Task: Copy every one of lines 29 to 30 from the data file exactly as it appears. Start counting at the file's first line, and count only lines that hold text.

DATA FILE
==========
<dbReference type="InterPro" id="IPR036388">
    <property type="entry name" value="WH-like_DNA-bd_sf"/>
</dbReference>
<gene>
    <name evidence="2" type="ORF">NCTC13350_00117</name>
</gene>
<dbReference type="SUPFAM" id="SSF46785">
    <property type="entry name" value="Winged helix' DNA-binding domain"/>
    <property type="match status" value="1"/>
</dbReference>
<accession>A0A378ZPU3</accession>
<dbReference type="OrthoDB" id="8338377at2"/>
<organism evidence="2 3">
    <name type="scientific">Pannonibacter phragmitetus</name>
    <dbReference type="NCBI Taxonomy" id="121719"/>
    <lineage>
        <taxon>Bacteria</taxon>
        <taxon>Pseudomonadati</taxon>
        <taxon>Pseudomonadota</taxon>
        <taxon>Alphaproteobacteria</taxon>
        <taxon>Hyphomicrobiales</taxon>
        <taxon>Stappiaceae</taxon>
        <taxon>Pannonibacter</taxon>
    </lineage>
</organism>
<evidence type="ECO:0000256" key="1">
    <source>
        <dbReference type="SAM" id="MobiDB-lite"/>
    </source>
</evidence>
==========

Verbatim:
    </source>
</evidence>